“We want to make an effort to find people suitable partners, match making in a way. Through an online platform we will match people together at the trade fair, to make sure the visitors and manufacturers get put in front of the right people.”
Schäfer took a question from the audience about whether digitalisation and Industry 4.0 will replace jobs, to which he replied: “I don’t think Industry 4.0 will directly lead to fewer jobs, I think it’s automation - which isn’t particularly to do with Industry 4.0.
“I quoted earlier predictive maintenance, where workers will be behind a machine that is all automated, and will be able to tackle problems at deeper level. So the workers will still need to operate the machines, therefore no jobs have been lost.”
Dr Jochen Kockler, of Deutsche Messe AG, also spoke about the importance of EMO within the industry, and how excited the Deutsche Messe was to be holding the show there. He said: “We try to do everything to ensure we are in an important industry for manufacturing. We the Germans, are not good when it comes to marketing, but are good when it comes to engineering.”
He added: “There’s an EMO feeling already here in the town, so in ten weeks it will feel even better. In terms of technology, and people coming to together, we are excited to be here.”
Finally, Dr Anselm Blocher of the German Research Centre for Artificial Intelligence, gave a more technical talk about some of the areas EMO will focus on. He explained: “Industry 4.0, in terms of digitalisation and AI, are all big areas, but it is good that these are distinguished differently, they are not the same thing.”
The concept of Industry 4.0 was created in 2010 and first published in 2011 by Wahlster, Kagermannn and Lukas. Now in 2018 more than 80,000 papers have been published on this topic. Now we’re in the second wave, it’s about understanding the content and enhancing Industry 4.0 data.
Blocher explained: “Data is not information – you need data to create the information with AI, but with data we can make information available, then you need understanding to go further. To understand data, to need to compile data in the right way – through digitisation.”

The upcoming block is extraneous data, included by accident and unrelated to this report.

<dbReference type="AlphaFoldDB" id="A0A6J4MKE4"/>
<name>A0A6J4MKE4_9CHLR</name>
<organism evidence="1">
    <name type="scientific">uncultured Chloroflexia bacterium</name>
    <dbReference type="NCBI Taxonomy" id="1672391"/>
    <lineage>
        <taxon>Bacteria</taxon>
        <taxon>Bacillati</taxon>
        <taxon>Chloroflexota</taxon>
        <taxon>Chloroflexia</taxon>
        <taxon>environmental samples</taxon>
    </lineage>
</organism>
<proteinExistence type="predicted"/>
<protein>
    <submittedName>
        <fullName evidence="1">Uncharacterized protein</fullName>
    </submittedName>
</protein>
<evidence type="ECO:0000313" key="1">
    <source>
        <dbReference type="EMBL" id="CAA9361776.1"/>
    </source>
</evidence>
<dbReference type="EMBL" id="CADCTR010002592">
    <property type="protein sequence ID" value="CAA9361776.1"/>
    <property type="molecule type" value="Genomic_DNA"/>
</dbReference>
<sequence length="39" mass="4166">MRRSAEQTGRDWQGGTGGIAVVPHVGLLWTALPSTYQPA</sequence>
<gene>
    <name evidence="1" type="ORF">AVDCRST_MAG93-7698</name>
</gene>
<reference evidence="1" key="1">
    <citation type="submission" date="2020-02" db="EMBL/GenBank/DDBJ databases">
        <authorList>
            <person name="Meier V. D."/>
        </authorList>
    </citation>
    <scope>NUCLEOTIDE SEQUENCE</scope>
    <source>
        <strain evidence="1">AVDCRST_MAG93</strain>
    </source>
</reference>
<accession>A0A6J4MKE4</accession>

At the end of the day, the question is, do you have a factory base that is ready? That’s the first step when it comes to Industry 4.0. Blocher added: “There are so many opportunities for small and medium size businesses, to buy in expertise, so they don’t need to just rely on the big companies.”
AI has come so far in such a short space of time and it’s good to keep this in mind when you think of where AI will be in 30/40 years.
But why is everyone talking about AI? Blocher answered: “Things that have been developed years ago, are now being used differently, and utilised better, and situations have improved where methods can actually be applied properly.”
Certain products require certain methods of AI to be applied
You don’t want robots that perform single tasks, you need co-bots that can work multiple tasks. For example, if the human can no longer perform the task, you want the co-bot to step in and be able to take over – just to a basic level so the production line doesn’t have to stop.
Blocher continued: “With data maintenance it allows you to send the data to multiple people and/or multiple machines. Without this Industry 4.0 won’t be a success, because these are small things that affect workers on a daily basis. We want to know where, and what’s going to happen.”
Digitalisation vs. job loss
In regards to Schäfer’s question about job loss from the audience, Blocher also answered: “You cannot trust any figure on this, stats are unreliable when you’re looking into future. You can’t accurately predict this. What you can predict is that jobs will change, but training and education will change to adapt to this. The companies that plan for this and re-train will work better because their workers will be ready, and no one will lose jobs.
“It’s not just humans that need the assistance from robots, it’s the co-bots that need assistance and guidance from humans. There are some things these machines will never be able to lean like humans, so it’s good to see cobots learning.”